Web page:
Its all about the offence
For me V4 has been quite a step change in what is required out of an army list and playstyle to be effective. As a veteran of V3, with hundreds of games and several ETCs under my belt, I had reached a comfortable area, understanding the meta and what would or wouldn’t work. As many people know, defending was highly popular in V3. US Infantry camps, with Tank Destroyers and Time on Target Artillery had the answer to most things and there was a very effective variation with RV British (better in same ways due to the ability to auto attack if needed). Auto Defend was great and allowed you to focus on making your army a one trick pony. On the other hand auto attack became almost mandatory for tank companies who never wanted to end up facing the prospect of defense against another tank company.
Then along came V4 and this meta was blown out of the water. Now you have a degree of control over whether you will attack and defend, however it is never certain, so your army needs to have the ability to adapt. Missions have been tweaked and you can’t just auto win by sitting still and doing nothing. Arty is no longer the auto answer to tanks (hurry). I could go on…
Its now a year into V4 and with more lists and stability in the More Missions rule pack (after a sensible tweak last year) the new meta is starting to develop, and its so refreshing. My takeaway from it is that unless you are massively specialized you want to be attacking and its all about that critical assault. Games are about taking objectives (a mantra you should keep repeating to yourself) rather than the company/formation break which is a lot rarer now with the new morale rules.
A recent game vs Mark N highlighted this nicely.
To explain my logic I’ll include a short battle report. We played 100 points and used “more missions”. I chose attack and he chose manoeuvre (he looked at my Italians and thought I’d defend). We ended up playing contact (basically ‘fair fight’ with meeting engagement and delayed scattered reserves for each side).
Mark G – 100pts
German Armoured Car Formation
4 x Light Scout Patrols
1 x Heavy Scout Patrol
3 x Captured 6pdrs
Italian Infantry Formation
1 x full infantry platoon with Blackshirts Command Card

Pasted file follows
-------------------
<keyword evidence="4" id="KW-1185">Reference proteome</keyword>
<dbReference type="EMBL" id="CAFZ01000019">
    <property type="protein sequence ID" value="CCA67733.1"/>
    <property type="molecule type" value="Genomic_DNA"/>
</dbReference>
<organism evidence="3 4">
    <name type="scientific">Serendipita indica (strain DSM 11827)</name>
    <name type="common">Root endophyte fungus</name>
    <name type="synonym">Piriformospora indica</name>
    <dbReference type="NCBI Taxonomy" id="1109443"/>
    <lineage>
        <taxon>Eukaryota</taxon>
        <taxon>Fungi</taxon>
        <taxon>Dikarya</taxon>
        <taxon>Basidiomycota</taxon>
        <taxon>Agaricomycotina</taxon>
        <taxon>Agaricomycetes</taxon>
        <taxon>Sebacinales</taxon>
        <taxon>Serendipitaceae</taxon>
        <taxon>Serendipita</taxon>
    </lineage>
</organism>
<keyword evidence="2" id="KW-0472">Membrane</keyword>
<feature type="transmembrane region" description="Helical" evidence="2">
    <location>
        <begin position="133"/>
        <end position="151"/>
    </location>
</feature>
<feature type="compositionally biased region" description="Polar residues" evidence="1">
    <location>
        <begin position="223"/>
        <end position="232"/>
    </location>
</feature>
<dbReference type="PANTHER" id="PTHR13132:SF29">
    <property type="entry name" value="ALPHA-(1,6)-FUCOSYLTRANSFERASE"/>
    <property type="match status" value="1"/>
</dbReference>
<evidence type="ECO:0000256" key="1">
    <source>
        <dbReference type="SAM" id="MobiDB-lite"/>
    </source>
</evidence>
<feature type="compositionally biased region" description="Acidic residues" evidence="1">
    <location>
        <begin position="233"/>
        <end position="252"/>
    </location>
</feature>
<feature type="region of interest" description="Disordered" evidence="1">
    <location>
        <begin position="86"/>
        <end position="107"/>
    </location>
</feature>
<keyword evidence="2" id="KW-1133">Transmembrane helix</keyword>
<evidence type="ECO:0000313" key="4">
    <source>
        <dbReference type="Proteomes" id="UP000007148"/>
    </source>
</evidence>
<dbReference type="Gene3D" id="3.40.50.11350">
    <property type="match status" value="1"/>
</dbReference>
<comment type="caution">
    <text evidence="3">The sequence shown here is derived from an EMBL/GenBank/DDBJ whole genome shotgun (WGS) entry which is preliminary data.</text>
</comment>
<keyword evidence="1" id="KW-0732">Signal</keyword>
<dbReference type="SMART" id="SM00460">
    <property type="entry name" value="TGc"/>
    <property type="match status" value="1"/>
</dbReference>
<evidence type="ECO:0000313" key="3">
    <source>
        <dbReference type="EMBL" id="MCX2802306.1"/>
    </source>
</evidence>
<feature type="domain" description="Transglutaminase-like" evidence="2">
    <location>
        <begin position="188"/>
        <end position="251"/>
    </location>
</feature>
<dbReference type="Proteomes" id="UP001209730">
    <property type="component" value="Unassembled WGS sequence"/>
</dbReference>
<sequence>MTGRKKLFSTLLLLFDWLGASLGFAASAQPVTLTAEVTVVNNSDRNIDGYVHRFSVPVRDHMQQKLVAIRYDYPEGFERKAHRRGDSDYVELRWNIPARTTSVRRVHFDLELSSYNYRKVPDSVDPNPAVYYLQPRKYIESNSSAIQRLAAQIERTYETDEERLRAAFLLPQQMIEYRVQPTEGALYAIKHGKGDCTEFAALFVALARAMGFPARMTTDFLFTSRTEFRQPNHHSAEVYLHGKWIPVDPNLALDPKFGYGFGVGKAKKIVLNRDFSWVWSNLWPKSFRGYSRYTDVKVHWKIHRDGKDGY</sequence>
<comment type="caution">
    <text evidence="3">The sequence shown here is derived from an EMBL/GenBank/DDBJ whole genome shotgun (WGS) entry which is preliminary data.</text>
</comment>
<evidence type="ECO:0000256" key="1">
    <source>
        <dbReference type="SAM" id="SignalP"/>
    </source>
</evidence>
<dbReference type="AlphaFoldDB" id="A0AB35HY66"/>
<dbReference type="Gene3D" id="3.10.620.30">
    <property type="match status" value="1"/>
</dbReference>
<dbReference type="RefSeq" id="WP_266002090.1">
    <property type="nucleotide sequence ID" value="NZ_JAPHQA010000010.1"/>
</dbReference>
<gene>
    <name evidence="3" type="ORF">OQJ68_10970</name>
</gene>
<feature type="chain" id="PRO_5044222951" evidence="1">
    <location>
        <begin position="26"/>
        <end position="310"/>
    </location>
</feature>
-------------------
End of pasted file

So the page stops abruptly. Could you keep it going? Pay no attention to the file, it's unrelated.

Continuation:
1 x full infantry platoon with Legions of Rome.
1 x Mortar Platoon
1 x Assault Mortar Platoon with Legions of Rome Command card
1 x Tiger
4 x M14/41
4 x Marders
Mark N – 100pts
Kings Troop Formation
1 x Churhill HQ
3 x Churchill
3 x Shermans
3 x Crusaders with 6 Pdr and Scout Card
1 x Carrier patrol
1 x Infantry patrol
2 x Hurricanes
Mark N had an easy choice with his reserves putting the Churchills in at exactly 40 pts. I left my Tiger, Guns, and mortars off table. Yes I made a mistake here. I had actually forgot I had those guns in my list and by the time I remembered it was too late – had I remembered this the mortars (of both types could have been on table!).
With Mark N’s Churchills off table, I was saw my chance to go massively on the offence. If I could secure the objective before turn 4 then it would all be over before I face the issue of the Churchill. With only 6 tanks, some infantry and a patrol of carriers I reckoned I had a good chance. Mark N deployed sensibly with the Shermans on one obj and infantry and crusaders on another (he needed the AT defensive fire to stop an alpha strike by the Italian tanks). His carriers were ready to go to support either obj however were only a threat to my infantry.
I spread out, maximising my spearhead moves but allowing me to swing my armoured cars in different directions. My high AT actually focused on the Crusaders defended objective as this was my intended target. My plan was to negate the Shermans by getting them bogged down shooting at armoured cars thus preventing them reinforcing the other objective or going on the attack.
I went straight forward on the right flank, concentrating fire on the Crusaders, bailing 2 and making them flee within 2 turns. The scene was set for an assault.